Kapil Sibal, (60), is one of the few ministers in the Manmohan Singh cabinet, who earned two promotions in five years.
In 2004, after the surprise UPA victory, he was made MoS for Science and Technology with independent charge. Two years later, on the basis of his performance, Sibal was elevated as a cabinet minister. Now, in his second innings as minister, he has been given the charge of a key ministry, the Human Resource Development.
One of the top lawyers in the country, who declined to join the IAS in 1972, Sibal faces the tough challenge of reforming the education sector without ruffling feathers. He spoke to HT about his plans:
What would be your priority in the field of education?
The UPA government’s thrust will be on the expansion, inclusion and excellence of education. Our idea of reforms is to strive towards education for all.
What would be the first step in this direction?
If we are able to get the Right to Education Bill passed soon, which we intend to push in the budget session itself, many serious problems would be resolved. It seeks to make education a right for every child between 6-14 years, and the state would be duty bound to fulfill this.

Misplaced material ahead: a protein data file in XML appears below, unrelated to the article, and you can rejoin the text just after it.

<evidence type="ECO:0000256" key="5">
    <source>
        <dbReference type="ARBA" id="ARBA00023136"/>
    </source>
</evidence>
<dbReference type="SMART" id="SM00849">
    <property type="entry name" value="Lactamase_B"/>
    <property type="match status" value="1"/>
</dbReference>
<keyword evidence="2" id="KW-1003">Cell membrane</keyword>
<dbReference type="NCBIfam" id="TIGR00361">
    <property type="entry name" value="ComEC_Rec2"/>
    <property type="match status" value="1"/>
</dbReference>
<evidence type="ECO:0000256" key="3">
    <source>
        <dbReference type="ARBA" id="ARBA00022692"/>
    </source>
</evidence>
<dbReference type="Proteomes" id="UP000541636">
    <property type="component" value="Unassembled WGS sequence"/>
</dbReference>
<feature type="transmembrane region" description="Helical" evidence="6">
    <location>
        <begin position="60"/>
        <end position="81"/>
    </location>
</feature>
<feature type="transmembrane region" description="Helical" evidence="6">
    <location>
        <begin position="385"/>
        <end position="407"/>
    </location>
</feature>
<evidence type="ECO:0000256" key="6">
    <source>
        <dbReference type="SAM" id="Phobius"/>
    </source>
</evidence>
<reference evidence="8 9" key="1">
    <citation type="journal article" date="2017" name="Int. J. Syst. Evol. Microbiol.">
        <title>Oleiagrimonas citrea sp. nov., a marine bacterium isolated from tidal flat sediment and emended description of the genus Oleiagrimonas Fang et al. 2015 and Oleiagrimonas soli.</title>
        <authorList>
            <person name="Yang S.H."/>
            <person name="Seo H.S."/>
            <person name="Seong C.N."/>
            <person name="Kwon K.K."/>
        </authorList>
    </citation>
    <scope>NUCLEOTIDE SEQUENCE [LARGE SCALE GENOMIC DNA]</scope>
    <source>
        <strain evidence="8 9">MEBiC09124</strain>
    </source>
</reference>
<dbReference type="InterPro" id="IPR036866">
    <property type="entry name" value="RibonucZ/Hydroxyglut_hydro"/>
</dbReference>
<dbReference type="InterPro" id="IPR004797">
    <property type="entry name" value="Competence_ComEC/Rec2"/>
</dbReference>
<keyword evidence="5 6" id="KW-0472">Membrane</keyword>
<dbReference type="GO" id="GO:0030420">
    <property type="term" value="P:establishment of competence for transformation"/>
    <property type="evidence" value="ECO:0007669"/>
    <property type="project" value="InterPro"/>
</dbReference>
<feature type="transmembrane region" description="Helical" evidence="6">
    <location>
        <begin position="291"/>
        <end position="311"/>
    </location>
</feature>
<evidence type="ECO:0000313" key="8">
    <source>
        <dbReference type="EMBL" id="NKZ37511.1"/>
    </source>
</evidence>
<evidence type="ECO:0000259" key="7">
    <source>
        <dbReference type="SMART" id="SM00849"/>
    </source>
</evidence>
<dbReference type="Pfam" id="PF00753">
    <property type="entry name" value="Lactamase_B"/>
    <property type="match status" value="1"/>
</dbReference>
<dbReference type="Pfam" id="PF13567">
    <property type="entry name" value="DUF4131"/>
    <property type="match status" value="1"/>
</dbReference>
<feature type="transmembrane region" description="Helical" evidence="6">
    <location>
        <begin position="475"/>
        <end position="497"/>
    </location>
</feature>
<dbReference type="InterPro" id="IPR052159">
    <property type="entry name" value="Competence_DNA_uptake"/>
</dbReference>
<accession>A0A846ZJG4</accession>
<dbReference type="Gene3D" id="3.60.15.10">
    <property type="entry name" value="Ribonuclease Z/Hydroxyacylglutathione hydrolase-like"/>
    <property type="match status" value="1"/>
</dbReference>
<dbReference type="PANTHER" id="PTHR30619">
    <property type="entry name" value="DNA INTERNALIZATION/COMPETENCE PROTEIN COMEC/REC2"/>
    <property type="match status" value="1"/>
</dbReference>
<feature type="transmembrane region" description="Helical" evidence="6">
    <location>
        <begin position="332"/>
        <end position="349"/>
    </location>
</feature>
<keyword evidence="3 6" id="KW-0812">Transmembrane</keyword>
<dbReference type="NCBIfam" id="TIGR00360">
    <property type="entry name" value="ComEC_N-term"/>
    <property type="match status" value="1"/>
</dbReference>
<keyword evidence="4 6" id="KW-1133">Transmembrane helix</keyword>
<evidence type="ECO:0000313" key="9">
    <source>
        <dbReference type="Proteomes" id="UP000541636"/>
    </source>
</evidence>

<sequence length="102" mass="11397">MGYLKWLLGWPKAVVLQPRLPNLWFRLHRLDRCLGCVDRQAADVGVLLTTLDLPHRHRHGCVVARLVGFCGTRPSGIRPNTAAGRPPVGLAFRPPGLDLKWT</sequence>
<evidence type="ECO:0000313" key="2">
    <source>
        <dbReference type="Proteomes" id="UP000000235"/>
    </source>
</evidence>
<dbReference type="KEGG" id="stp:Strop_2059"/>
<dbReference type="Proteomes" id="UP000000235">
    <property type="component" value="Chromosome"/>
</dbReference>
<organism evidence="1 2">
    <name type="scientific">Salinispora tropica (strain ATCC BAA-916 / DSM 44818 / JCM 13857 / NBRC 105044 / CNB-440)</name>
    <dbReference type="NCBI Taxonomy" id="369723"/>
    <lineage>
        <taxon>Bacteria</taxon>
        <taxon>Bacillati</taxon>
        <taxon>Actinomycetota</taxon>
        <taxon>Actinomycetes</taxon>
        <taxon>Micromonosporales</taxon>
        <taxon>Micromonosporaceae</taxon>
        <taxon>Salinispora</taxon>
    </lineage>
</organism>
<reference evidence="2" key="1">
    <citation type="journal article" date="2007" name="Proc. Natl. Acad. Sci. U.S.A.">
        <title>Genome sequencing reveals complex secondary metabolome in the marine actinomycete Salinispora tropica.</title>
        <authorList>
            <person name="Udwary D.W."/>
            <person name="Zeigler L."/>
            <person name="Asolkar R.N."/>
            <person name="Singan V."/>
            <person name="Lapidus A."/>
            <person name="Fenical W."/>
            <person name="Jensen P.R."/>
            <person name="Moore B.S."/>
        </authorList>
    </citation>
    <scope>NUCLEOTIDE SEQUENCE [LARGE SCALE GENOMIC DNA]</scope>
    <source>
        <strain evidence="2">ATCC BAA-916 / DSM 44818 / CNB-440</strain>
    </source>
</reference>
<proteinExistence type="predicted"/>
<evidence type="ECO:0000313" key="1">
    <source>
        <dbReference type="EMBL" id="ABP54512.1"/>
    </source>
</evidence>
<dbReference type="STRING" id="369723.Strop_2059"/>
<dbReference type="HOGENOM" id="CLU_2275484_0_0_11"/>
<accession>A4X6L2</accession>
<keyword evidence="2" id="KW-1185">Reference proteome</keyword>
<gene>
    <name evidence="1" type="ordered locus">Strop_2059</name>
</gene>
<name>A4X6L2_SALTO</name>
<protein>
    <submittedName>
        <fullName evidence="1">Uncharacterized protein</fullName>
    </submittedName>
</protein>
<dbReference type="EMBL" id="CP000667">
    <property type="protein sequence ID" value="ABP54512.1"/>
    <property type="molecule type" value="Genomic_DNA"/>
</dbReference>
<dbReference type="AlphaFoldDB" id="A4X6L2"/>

Expansion of education is not possible without participation of private sector. Are you willing for more public-private partnerships?
Our government wants to improve the quality of education in the country and we will take all steps in this direction. Foreign investors will also be encouraged. The private sector wants to invest and we will encourage that.
How do you plan to address the controversial issue of reservation in private educational institutions?
We need to evolve a consensus on this after taking these institutions into confidence.
Don’t you feel there are too multiple regulatory bodies, particularly in higher education?
The attempt has to be to free education from bureaucratic control. All regulators should be facilitators and not obstructors. We can’t move forward in education by imposing diktat. Some steps will be taken in this direction.